To support cells with differing height, we would omit the RowHeight property and then set HasUnevenRows to true. If we forgot to do this, it would lead to bugs where the cells content would be clipped where it exceeded the row height or show excessive padding.

CollectionView supports dynamic cell sizes out of the box.

CollectionView: Feature Richness

CollectionView adds several useful features for us:

Built-In Empty View

A common scenario we need to support when displaying lists of data is to accommodate when the list has no elements. Consider a search that returns no results; with ListView we have to manage toggling between the empty view and list items ourselves. With CollectionView we simply use the EmptyView property to specify what will be shown.

We will cover the EmptyView property in depth in the next article in this series.

CollectionView: Increased Flexibility

Lastly, CollectionView is much more flexible for presenting collections of items:

Vertical/Horizontal Scrolling

Collection views can scroll vertically or horizontally by specifiying the IItemsLayout.Orientation property. This works with both grid and list layouts!

Item Snapping

When users scroll through our lists, we may want to force the list to snap to the start, center, or end of an item. This type of feature is common in apps, ie: a horizontal collection of cards that snap to center as you scroll.

The documentation for applying snapping behaviour to a ColletionView can be found here.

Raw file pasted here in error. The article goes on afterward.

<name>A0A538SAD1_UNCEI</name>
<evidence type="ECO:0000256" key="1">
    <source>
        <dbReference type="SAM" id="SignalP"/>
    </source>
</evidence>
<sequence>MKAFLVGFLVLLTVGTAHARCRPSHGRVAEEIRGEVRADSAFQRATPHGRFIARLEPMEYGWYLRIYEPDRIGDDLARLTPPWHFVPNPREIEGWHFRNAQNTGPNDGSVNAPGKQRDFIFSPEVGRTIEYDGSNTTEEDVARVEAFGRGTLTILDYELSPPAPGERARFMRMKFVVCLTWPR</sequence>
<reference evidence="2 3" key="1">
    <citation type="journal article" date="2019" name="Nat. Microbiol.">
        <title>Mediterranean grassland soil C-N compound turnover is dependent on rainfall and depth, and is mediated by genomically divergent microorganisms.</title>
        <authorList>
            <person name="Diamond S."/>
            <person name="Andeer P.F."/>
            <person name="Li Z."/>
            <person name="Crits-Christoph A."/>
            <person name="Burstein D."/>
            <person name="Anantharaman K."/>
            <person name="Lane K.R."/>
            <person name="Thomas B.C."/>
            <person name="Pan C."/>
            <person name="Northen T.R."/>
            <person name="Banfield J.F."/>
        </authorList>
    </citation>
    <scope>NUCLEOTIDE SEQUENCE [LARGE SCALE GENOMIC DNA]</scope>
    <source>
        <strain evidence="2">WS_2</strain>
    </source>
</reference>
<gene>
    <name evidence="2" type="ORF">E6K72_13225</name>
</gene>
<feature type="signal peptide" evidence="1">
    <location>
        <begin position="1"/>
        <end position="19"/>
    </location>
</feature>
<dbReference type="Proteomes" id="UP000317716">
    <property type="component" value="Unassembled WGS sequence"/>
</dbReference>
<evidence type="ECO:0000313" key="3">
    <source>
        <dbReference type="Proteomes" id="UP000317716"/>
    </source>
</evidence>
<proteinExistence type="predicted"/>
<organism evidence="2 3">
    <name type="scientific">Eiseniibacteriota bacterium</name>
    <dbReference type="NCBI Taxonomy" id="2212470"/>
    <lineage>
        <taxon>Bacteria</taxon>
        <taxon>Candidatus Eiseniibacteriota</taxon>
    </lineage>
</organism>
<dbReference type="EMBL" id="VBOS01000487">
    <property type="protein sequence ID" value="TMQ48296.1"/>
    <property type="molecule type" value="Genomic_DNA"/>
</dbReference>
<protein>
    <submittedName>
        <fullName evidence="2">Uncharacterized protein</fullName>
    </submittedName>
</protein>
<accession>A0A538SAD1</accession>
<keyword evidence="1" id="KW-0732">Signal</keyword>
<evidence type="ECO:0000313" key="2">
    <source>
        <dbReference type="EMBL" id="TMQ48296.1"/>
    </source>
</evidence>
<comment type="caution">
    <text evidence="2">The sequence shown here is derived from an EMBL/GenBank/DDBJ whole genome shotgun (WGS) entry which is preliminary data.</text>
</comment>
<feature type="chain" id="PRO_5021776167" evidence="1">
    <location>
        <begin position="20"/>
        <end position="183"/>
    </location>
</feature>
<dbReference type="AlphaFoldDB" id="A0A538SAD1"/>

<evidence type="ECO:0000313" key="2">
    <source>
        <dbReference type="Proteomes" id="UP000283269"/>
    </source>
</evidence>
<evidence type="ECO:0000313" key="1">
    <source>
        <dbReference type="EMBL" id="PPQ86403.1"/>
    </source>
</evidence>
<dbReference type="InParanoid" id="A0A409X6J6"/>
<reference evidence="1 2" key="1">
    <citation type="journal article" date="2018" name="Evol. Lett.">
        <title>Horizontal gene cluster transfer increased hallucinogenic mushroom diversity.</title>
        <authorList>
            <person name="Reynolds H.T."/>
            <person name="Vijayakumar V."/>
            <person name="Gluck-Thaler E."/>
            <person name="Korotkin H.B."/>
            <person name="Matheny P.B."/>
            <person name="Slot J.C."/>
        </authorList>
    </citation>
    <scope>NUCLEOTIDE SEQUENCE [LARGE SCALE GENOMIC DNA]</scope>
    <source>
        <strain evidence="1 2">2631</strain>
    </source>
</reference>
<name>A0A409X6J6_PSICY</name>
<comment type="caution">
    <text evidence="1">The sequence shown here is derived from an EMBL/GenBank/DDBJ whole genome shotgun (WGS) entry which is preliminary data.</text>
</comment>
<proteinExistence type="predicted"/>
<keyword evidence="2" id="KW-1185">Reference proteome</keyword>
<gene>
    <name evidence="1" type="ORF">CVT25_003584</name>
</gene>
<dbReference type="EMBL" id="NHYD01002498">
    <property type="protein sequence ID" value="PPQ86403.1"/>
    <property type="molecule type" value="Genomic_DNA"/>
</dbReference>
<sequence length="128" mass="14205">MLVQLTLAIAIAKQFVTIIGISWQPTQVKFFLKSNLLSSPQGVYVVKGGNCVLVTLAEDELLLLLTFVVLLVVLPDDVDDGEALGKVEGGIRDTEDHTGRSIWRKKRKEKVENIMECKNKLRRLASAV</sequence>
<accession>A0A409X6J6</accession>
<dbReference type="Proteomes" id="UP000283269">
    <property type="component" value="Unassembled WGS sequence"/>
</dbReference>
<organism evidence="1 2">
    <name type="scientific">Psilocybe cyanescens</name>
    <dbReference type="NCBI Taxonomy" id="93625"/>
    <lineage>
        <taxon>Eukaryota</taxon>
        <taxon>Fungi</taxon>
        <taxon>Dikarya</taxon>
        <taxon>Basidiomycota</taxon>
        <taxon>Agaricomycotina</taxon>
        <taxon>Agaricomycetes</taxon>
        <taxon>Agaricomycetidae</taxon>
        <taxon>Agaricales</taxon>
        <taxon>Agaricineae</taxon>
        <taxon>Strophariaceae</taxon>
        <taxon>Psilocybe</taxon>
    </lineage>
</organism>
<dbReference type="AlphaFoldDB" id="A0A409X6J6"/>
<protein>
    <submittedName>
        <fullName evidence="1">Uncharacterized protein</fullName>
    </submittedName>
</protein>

Grid Display

A popular layout for presenting data is a grid. Using GridItemsLayout on our CollectionView makes it easy to display grids of x rows or columns.

The documentation for using grid layouts within a a ColletionView can be found here..

Feature Parity

CollectionViews also have full feature parity with ListViews, including the following features:

  • Grouping: Items in a CollectionView also support grouping and have additional features such as GroupFooterTemplate.
  • Headers and Footers.
  • Scroll To: Use the ScrollTo method to scroll an item in the collection into view.
  • Separators: CollectionViews do not have them by default (removing them is a common task for devs). To create separators for your collection view, include them within your data-template.


CollectionView, with its simpler API surface, rich features, and increased flexibility, provide many benefits over the traditional ListView.

About The Author

Derek is a certified Xamarin developer hailing from Montreal. For 5+ years he's had the opportunity to build enterprise and consumer-facing mobile apps with Xamarin.



Mar 24, 2022 • Posted by Davi Bittencourt

Hi, does know how I can identify item visibility in CollectionView ? equal the ListView the “ItemAppearing”

Jul 15, 2020 • Posted by Matthew Robbins

@Vayth, going forward I would only use CollectionViews. It offers the same feature suite as ListViews and has many advantages.

Jul 15, 2020 • Posted by Vayth

Is there a use case where List View is preferred, or is it deprecated for new projects?

Apr 19, 2020 • Posted by Phil

Thanks guys. I’m literally in the process of considering the migration and this note just convinced me.